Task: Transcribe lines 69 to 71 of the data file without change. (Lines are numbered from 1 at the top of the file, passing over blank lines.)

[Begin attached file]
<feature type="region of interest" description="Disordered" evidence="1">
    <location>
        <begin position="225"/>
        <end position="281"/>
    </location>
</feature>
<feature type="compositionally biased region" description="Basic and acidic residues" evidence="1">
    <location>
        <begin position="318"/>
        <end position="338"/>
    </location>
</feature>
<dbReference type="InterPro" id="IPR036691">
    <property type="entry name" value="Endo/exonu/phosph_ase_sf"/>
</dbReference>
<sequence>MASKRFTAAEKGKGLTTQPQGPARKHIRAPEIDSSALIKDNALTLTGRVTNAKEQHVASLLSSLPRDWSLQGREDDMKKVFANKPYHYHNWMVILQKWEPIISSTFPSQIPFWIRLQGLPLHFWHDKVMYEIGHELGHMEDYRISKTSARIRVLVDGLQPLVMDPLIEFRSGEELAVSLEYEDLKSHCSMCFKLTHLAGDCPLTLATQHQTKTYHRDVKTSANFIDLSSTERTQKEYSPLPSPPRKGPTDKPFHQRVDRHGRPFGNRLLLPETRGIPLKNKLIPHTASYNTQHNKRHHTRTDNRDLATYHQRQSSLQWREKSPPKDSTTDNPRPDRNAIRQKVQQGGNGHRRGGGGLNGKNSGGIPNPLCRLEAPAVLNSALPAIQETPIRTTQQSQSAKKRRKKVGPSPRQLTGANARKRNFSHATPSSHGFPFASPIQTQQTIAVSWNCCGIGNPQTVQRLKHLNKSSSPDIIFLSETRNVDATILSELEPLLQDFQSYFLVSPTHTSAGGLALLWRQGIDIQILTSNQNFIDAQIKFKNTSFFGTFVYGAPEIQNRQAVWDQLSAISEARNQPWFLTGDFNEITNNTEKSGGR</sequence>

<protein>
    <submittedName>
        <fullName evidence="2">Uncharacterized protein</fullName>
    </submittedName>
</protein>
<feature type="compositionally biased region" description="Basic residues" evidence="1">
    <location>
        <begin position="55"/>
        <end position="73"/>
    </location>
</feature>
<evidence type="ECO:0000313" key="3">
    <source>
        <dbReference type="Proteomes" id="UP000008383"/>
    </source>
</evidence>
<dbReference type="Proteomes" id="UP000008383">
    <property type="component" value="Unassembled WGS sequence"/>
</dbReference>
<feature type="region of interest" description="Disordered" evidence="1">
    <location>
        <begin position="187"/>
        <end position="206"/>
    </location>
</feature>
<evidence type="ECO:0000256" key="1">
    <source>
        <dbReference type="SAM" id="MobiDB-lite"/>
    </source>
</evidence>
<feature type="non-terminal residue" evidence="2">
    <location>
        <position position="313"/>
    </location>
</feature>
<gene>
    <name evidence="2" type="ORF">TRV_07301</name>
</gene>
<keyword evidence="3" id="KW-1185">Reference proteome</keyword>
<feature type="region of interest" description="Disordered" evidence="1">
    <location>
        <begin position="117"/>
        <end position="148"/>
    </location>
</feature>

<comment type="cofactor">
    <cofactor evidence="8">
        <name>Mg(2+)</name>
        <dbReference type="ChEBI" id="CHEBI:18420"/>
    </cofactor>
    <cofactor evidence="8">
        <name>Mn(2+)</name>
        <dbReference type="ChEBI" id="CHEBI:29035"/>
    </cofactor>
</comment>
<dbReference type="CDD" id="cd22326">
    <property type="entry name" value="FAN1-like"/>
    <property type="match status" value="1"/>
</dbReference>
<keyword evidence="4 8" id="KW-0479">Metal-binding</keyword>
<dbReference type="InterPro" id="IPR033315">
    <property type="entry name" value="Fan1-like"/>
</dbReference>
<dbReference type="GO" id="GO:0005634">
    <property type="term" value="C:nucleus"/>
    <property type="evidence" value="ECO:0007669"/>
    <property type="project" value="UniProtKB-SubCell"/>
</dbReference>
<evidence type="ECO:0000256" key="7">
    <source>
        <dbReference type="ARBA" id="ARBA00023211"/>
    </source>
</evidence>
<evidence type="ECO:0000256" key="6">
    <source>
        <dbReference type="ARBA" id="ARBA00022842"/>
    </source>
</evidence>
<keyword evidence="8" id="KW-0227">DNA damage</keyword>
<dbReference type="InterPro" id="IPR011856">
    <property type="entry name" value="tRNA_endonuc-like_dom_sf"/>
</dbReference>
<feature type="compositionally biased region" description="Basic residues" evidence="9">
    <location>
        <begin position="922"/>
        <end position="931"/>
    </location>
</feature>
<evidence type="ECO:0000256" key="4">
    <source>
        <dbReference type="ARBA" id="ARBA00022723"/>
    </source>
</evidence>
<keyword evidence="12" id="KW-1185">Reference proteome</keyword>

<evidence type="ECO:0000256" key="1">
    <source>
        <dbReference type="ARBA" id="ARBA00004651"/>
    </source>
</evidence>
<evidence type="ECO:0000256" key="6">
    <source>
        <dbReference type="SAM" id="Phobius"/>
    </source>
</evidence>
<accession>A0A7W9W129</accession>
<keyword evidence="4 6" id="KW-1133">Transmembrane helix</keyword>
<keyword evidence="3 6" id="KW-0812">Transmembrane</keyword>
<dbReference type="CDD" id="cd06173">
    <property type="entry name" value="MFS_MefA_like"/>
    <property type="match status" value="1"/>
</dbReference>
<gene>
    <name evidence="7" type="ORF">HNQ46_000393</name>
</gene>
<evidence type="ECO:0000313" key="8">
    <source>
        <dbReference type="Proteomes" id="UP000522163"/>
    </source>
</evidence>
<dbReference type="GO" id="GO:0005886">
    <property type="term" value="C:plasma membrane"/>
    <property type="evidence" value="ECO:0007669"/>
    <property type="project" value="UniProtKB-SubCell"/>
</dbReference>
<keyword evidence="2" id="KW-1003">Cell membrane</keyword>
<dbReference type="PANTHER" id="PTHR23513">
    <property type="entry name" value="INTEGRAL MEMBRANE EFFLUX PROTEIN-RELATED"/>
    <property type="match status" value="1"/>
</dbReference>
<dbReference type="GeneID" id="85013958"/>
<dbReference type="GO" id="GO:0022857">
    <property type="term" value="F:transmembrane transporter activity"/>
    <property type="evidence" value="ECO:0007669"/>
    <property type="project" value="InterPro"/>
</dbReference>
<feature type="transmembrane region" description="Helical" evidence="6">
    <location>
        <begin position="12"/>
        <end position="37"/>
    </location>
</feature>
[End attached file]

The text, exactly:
        <dbReference type="ChEBI" id="CHEBI:29035"/>
    </cofactor>
</comment>